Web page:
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Silence is deafening

October 15, 2014

Since finding out on June 12th that I was pregnant again, very unexpectedly, I have spent a lot of time reflecting on how different this pregnancy is, compared to my last, nearly 4.5 years ago.

And it is different – in every single way.

This pregnancy wasn’t planned down to the second. It wasn’t paid for in blood, sweat, tears, money and injections.

It wasn’t cried over, prayed for in sleepless nights.

It wasn’t belabored in stirrups, counting follicles or blood draws.

This pregnancy was everything the last pregnancy was not.

It was created while drunk, on vacation, with my husband IN A BED. With no medical intervention.

This pregnancy was something I thought my body could not do.

…. And it was the pregnancy I had always wished to have. A surprise. Something my body created on its own.

My wish came true.

But it has been so different, in every single way.

My pregnancy with Kaitlin, once it was in place, was the most picturesque pregnancy I could have ever imagined. Never once did I throw up. Never once did I hate the changes my body was experiencing. I gained a “perfect’ 23 lbs. I had a “perfect” c=section delivery, just as I planned. My daughter was a great baby. It was all just as I had hoped – and it was so welcomed after a hellish conception.

There was something that wasn’t perfect with that pregnancy though  — it was WHO I became when I was pregnant 5 years ago.

Because I lived in the land of IF, I found immense guilt in being pregnant when so many of my friends were still struggling, saving the money for treatments or adoption. I felt guilty for finally crossing the finish line.

So I recently went back and read my blog posts on IF Crossroads from the time that I was pregnant. And there was one common theme that kept popping up post delivery. I promised myself that if I ever managed to get pregnant on my own again, I would not spend my time being guilty, worried about every word that comes out of my mouth and feeling as though I had to hide in the background.
I promised myself that I would enjoy the miracle. I promised myself that I would be as “normal” as I could be. I wouldn’t worry about everyone around me. I wouldn’t tip toe around the fact that I was growing a life.  I would remain compassionate and empathetic to those that were struggling but I wouldn’t let their sorrow temper my joy.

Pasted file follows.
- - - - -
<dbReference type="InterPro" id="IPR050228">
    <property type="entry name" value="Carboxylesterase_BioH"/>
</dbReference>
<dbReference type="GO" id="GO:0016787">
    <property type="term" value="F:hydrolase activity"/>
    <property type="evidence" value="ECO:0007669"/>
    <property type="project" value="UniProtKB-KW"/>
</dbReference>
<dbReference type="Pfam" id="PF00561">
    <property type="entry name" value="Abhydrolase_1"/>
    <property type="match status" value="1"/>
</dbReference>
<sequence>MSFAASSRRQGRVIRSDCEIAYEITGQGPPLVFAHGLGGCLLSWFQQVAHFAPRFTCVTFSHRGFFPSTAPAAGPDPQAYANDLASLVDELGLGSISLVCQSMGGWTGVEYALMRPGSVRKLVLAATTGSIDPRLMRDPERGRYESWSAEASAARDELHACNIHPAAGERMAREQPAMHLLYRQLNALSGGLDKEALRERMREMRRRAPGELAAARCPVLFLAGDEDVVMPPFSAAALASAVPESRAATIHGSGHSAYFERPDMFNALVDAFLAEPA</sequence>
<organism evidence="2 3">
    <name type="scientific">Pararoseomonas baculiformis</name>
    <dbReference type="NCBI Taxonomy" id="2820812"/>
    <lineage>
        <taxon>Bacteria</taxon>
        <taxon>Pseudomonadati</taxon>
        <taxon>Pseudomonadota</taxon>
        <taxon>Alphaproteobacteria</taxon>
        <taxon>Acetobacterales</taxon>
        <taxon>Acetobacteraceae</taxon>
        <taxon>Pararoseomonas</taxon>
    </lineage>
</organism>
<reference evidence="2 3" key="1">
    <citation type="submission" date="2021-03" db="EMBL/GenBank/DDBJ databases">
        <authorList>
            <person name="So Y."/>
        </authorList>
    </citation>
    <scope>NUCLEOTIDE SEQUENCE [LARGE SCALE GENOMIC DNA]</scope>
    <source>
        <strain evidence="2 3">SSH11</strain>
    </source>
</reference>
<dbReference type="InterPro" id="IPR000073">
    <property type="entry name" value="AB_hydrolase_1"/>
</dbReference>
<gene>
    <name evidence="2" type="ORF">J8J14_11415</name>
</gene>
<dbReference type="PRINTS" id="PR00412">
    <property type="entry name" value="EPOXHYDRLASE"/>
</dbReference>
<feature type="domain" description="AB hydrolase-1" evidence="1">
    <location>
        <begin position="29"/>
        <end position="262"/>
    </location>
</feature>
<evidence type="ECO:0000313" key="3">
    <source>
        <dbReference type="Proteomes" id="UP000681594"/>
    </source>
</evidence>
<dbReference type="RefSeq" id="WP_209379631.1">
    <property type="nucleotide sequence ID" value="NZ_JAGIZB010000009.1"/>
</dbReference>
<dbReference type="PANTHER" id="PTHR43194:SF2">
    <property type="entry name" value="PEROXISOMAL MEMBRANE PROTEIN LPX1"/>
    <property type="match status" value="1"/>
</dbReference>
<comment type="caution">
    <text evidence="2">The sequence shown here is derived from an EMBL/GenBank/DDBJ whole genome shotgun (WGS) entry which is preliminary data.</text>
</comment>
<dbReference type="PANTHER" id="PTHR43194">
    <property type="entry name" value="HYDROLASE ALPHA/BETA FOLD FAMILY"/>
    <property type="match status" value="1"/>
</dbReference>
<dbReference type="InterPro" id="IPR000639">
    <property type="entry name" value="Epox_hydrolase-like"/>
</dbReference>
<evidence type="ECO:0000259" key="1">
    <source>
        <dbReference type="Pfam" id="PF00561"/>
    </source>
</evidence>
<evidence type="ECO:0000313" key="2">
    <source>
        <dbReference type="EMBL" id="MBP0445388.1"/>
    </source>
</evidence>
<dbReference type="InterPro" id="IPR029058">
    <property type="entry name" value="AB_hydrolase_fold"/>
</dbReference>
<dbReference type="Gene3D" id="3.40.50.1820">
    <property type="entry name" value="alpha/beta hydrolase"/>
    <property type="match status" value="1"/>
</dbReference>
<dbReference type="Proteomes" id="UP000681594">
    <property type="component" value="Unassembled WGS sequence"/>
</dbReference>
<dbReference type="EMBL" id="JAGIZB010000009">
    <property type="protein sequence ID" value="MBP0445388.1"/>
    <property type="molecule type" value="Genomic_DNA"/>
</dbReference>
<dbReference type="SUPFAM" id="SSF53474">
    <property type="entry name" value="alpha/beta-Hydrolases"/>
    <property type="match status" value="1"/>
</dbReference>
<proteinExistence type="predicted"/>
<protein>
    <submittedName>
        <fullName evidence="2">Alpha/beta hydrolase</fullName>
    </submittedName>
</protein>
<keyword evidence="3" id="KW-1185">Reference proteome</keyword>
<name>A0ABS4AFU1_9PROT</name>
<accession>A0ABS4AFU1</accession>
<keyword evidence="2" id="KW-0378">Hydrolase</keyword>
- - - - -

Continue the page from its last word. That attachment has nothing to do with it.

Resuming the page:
Funny how things are so different. I guess my plan didn’t include a difficult high risk pregnancy.

This time around I am not hiding my pregnancy. I’m not mincing every word for fear of offending someone. I’m honoring it in the way I feel honors me best. And yes, because it’s been a hellaciously difficult pregnancy, that honor has come in the form of complaints. It’s really REALLY hard to be gracious and grateful when you are hanging on to your body and sanity by a small thread. It’s hard to have gratitude when you can barely manage to consume 200 calories in one day and you vomit 50 (+) times in that same day. It’s hard to see the “big picture” when you feel like your body is trying to kill you so that it can hang on to sustain the life it is growing inside. All of that is some scary shit. And let me tell you – when you are going through some scary shit, the last thing you want is to be judged for your words.

When you are going through scary shit you want SUPPORT.

Sadly, I will say that support is not what I felt from a large portion of my friends and family.

Instead of being supported through what was one of the most difficult times of my life, I felt judged.

I felt judged because I “should know better” than to complain about a way-wanted baby. I felt judged because I would know better than anyone that there are millions of women that would give their left leg to be in my shoes. I felt judged everytime I complained, shed a tear or even mentioned feeling miserable. The general sentiment I felt was that I should just shut up and suffer in silence.  Essentially because I had the privilege of this miracle pregnancy that so many would die to have, I shouldn’t dare complain one nanosecond.